The Super Bowl of the Soul
Dr. Jim Denison
Last year’s Super Bowl was watched by 127.5 million people, and the game the year before by 130,754,000. The ten most watched programs of all time are nine Super Bowls and the women’s skating final of the 1994 Winter Olympics, oddly enough. Companies will pay $2.3 million per ad for this weekend’s game.
Now, answer quickly: who won last year’s Super Bowl? Who lost? By how much?
Can you name the last ten Super Bowl Most Valuable Players? Did you know that Ottis Anderson, Mark Rypien, Larry Brown, and Desmond Howard are on the list?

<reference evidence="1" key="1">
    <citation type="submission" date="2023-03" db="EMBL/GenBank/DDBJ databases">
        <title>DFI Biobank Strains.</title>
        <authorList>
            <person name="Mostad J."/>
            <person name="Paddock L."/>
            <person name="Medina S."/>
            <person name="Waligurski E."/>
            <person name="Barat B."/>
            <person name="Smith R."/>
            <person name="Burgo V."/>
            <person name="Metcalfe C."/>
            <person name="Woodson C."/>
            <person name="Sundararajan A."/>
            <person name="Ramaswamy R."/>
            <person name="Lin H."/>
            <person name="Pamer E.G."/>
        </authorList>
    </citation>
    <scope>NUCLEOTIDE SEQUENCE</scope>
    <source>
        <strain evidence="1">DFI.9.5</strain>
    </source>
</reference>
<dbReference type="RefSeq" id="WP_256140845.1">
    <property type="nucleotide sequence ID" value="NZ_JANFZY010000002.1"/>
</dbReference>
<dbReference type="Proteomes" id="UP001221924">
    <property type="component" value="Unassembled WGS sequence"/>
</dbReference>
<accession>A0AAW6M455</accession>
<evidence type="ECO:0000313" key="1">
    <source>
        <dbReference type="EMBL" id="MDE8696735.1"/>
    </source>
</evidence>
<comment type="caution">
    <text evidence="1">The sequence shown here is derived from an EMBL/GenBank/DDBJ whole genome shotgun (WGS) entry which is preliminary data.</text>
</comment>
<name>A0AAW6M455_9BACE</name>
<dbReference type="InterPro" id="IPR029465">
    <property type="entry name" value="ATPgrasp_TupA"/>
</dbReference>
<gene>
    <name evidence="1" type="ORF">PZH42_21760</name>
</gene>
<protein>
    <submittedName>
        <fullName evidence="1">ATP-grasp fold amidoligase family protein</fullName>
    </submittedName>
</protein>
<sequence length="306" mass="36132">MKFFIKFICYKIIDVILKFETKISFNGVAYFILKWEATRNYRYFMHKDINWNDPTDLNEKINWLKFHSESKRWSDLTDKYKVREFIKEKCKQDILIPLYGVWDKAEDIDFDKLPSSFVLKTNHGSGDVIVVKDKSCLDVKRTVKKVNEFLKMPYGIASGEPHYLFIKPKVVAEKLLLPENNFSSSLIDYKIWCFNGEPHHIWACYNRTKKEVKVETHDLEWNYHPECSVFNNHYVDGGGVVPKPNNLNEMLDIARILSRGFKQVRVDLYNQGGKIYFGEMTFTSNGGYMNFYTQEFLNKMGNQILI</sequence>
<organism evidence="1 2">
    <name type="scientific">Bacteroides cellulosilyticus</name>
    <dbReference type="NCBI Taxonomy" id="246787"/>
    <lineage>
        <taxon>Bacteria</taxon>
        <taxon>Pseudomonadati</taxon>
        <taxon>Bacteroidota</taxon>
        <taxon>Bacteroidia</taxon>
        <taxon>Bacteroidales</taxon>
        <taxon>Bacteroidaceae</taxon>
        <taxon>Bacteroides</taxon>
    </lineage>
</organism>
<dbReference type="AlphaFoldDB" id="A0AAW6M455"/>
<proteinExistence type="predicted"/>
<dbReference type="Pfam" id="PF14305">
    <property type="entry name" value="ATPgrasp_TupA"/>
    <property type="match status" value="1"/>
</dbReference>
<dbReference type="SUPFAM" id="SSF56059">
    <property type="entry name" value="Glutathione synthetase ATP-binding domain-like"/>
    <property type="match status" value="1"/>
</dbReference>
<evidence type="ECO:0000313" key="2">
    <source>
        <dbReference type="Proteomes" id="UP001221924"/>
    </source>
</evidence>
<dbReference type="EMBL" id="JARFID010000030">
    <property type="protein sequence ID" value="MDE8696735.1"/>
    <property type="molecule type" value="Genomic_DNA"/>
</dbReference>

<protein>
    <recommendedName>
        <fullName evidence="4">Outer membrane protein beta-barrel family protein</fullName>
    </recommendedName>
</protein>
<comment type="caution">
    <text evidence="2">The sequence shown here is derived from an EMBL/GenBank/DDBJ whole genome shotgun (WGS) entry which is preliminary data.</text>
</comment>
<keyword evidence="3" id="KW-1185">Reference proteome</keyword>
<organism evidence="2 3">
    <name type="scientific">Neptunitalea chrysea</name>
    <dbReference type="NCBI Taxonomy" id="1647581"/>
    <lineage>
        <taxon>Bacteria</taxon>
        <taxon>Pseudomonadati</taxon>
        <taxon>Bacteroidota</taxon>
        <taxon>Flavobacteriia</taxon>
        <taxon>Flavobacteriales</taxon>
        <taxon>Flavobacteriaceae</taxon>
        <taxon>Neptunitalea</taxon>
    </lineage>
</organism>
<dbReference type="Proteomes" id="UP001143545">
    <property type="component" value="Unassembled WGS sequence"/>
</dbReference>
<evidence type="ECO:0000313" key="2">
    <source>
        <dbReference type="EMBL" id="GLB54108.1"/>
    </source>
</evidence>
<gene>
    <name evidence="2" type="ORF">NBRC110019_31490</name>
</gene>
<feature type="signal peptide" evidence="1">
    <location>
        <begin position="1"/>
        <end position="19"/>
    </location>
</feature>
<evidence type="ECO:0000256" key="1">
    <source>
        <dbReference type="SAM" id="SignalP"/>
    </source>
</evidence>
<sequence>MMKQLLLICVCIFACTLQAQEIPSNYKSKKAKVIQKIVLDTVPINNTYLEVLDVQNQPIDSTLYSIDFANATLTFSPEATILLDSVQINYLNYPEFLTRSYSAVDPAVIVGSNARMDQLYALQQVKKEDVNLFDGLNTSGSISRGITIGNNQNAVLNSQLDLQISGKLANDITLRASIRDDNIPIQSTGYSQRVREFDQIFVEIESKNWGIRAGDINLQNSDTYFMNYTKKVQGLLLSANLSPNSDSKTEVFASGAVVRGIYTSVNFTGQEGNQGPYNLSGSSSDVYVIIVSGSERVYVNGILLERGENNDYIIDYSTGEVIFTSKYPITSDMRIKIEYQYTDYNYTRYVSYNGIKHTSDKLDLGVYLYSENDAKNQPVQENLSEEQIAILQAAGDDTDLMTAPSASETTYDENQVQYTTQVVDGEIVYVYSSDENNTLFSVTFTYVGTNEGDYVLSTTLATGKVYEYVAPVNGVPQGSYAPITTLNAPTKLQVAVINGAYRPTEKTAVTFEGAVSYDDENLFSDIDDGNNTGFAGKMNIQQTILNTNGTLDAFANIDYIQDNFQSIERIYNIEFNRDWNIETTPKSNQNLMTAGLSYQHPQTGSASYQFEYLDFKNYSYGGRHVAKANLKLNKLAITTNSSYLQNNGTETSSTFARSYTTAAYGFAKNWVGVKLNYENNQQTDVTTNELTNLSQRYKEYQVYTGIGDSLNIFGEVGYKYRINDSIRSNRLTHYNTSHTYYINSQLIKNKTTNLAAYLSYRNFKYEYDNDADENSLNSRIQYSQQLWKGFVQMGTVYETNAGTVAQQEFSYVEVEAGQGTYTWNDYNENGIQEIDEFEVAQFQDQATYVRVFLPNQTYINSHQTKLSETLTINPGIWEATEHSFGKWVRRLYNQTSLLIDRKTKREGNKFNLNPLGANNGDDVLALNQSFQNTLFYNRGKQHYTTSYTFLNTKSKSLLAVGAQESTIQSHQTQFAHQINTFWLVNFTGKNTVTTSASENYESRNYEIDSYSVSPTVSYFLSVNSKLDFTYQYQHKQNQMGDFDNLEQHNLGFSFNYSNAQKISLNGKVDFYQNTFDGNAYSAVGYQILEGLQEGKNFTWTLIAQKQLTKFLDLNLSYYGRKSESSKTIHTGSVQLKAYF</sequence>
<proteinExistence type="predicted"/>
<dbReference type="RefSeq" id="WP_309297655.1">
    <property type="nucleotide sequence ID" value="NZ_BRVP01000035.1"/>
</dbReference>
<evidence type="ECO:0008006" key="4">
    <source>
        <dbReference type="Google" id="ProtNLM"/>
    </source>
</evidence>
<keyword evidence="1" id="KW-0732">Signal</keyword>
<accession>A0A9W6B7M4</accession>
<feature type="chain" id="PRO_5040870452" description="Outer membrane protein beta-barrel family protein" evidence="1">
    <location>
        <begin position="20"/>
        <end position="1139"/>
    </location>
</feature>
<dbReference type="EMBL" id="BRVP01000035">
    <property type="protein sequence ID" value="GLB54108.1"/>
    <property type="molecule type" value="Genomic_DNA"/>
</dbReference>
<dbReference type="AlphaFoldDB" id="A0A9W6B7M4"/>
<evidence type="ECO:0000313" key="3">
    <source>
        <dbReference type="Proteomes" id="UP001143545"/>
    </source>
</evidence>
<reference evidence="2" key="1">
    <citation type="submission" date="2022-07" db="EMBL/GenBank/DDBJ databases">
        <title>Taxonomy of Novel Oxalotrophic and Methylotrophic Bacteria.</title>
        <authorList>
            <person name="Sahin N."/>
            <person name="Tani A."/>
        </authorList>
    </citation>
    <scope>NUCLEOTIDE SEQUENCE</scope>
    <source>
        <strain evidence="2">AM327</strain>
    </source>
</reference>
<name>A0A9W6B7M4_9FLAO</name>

Which do you remember more, the players or the commercials? If I never hear “Whassup?” again it will be too soon.
Super Bowl fame is fleeting, indeed. Our worth is not our work, no matter how visible and famous it is.
We’re exploring personal issues in light of God’s great commandments and great commission, his priorities and purpose for our lives. We began by discussing self-esteem problems and praying Jabez’s prayer of audacious blessing. Let’s continue by tackling the whole issue of worth vs. work, of finding our identity in our performance, our vocations, our work.